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When will we see the turning point in EMs?
EMERGING markets (EMs) have seen US$73 billion in outflows in 2015 versus US$23 billion in 2014. EMs continues to face challenges near term driven by
- higher leverage ratios;
- earnings downgrades driven by oil and foreign exchange and
- lower, and deteriorating quality, of return on equity.
Investor sentiment is very much negative towards the asset class. Our relative preference within EMs is Asia over Latin America and EEMEA (Eastern Europe, Middle East and Africa). We have been underweight EMs versus developed markets (DMs) for a number of years. We expect -5 per cent earnings per share growth for MSCI EM for 2016, versus consensus of positive mid single digits.
At some point this trade will reverse if EMs became fundamentally more attractive than DMs and/or EMs capitulated and looked cheap versus history. What may also cause a trading rally (this would be tactical) against our strategic view, which we would participate in, would be if the US Federal Reserve went on hold, the yuan stabilised, along with a China stimulus and a bounce in commodities - this would be a tactical trade.
For 2016, we therefore focus on better equity returns from DMs over EMs within our global equity portfolios. Improving domestic demand is a major driver for growth due to a better employment situation supported by easy monetary policies over the past few years.
In the United States, a recovery is on track as deleveraging and wage growth support domestic consumption. In Europe, the unemployment rate remains high, but it has declined from its peak at 12 per cent to below 11 per cent now.
In addition, we are witnessing wages picking up, which is a very positive sign. The European Central Bank recently hinted at the possibility of additional quantitative easing (QE) as early as March 2016, after QE extension (to March 2017) and a deposit rate cut in December. The Bank of Japan has also adopted a negative interest rate strategy to spur banks to lend in the face of a weakening economy.
All in all, we expect plenty of liquidity from DM central banks. We expect high-single-digit earnings-per-share (EPS) growth for all DM regions driven by the technology, healthcare, financials and consumer sectors.
Within EMs, prefers Asia to LatAm and EEMEA
Within EM equities, we continue to prefer Asia ex Japan over Latin America and EEMEA. MSCI EM Asia remains weighted towards tech, consumer discretionary and financials which are our preferred sectors.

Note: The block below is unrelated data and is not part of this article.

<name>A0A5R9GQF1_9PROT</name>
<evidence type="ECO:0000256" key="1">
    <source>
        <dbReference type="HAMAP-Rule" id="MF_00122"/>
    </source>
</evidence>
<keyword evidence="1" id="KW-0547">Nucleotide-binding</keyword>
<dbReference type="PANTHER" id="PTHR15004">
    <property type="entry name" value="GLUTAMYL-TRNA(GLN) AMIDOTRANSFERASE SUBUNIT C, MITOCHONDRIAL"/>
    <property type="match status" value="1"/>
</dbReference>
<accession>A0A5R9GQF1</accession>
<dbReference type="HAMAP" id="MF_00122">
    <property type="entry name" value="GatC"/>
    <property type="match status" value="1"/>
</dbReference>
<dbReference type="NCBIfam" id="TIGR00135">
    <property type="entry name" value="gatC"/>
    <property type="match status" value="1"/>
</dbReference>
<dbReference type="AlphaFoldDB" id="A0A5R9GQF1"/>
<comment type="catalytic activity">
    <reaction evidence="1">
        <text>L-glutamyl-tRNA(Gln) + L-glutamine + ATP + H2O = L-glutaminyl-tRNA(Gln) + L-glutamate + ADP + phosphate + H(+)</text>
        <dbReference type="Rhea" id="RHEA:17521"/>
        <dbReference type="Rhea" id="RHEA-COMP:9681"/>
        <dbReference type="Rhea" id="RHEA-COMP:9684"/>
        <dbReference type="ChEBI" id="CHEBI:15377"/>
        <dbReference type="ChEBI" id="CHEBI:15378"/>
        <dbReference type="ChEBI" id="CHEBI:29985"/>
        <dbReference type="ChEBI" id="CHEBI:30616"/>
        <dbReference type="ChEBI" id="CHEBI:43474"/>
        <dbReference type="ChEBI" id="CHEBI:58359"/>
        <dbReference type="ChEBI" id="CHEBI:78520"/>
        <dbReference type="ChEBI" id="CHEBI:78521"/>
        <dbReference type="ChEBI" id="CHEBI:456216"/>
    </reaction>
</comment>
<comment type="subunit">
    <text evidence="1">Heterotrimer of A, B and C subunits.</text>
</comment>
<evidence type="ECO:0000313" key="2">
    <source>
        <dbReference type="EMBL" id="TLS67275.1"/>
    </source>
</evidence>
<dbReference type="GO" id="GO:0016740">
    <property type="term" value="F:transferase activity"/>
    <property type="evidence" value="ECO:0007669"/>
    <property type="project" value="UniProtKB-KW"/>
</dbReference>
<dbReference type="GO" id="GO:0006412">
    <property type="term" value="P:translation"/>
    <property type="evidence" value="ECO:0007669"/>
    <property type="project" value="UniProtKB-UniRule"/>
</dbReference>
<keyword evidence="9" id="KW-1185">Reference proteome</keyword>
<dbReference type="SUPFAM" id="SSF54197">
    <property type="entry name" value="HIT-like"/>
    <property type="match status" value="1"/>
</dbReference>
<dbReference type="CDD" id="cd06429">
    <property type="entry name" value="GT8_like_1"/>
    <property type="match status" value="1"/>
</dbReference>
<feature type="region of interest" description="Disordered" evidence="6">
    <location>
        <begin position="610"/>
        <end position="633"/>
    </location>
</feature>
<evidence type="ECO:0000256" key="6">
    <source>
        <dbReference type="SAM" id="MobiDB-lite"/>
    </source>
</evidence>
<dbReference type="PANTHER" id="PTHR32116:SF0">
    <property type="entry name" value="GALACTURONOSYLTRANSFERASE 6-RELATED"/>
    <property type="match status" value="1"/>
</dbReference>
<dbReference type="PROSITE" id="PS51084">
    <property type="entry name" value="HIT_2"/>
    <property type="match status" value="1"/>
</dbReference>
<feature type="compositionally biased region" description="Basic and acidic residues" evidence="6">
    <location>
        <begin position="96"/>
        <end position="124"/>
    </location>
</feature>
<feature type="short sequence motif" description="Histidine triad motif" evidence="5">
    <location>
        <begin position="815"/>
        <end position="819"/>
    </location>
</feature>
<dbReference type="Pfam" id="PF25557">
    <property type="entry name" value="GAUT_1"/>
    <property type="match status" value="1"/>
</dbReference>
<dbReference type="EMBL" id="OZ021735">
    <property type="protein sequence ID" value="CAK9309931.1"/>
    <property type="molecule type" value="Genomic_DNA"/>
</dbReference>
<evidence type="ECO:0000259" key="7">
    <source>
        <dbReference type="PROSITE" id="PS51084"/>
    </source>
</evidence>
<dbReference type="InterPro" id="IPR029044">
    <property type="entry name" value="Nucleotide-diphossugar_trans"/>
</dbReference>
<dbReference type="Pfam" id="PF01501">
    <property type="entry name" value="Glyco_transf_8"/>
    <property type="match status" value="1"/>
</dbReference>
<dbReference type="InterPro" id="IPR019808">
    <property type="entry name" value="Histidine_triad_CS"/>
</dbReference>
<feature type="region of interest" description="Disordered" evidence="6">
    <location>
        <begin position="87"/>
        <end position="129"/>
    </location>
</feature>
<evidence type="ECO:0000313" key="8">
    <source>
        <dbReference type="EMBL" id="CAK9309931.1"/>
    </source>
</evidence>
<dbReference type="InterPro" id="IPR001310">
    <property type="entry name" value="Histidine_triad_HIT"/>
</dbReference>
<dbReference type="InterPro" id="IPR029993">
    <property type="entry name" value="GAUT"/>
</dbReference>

There is scope to further ease monetary policy in most of Asia versus end of easing/start of tightening cycles in LatAm and parts of EEMEA. Most of the Asian markets, being commodity importers, stand to benefit from a commodity slowdown while commodity export-dominated LatAm and EEMEA suffer from a lower-for-longer commodity scenario.
Over the past two decades, China has been the main growth engine in Asia. While China is going through structural reforms to reduce overcapacity, credit overhang in the corporate sector, and shifting from an export-driven to a domestic-driven service economy, we expect economic growth to slow down. We don't see a need to adjust our cautious forecast as yet. At 6 per cent, we already have a relatively conservative growth forecast for Chinese gross domestic product growth in 2016.
We believe that China's domestic equity market is of limited use in gauging the country's longer-term fundamentals, but is rather a measure of Chinese (retail) speculation. The Chinese market should remain policy driven and therefore volatile. We remain moderately bearish on the China growth picture but expect more reforms and look to the next National Peoples' Congress (NPC) meeting in March to gain more clarity.
We like Taiwan, India and the Philippines within Asia - preferring the tech names in Taiwan and their ability to export into US growth, India's structural story over the medium and long term, and the Philippines domestic story, backed by an election year which should benefit some of the consumer names. Overall, Asia, like the rest of the world, will remain challenged and therefore we are looking to be more selective, flexible and tactical in our portfolio allocation.
EM currencies, overall, remain vulnerable to the stronger US dollar on the back of Fed tightening and attractive US real yields. The large portion of US dollar-denominated liabilities in the EM corporate, private and sovereign sectors is a big burden.
There is a misconception that EM equities are currently trading at a significant valuation discount to the S&P 500 Index. We believe that consensus earnings estimates are too high. Earnings expectations for EM equities still need to be revised down to more realistic levels (note above MSCI EM 2016 EPS forecasts versus consensus).
EMs will require economic and political structural reforms, a successful adaptation to the low-commodity-price environment and a subsequent earnings recovery to trigger a strategic reassessment.
- The writer is chief investment officer, Asia Pacific Deutsche Asset Management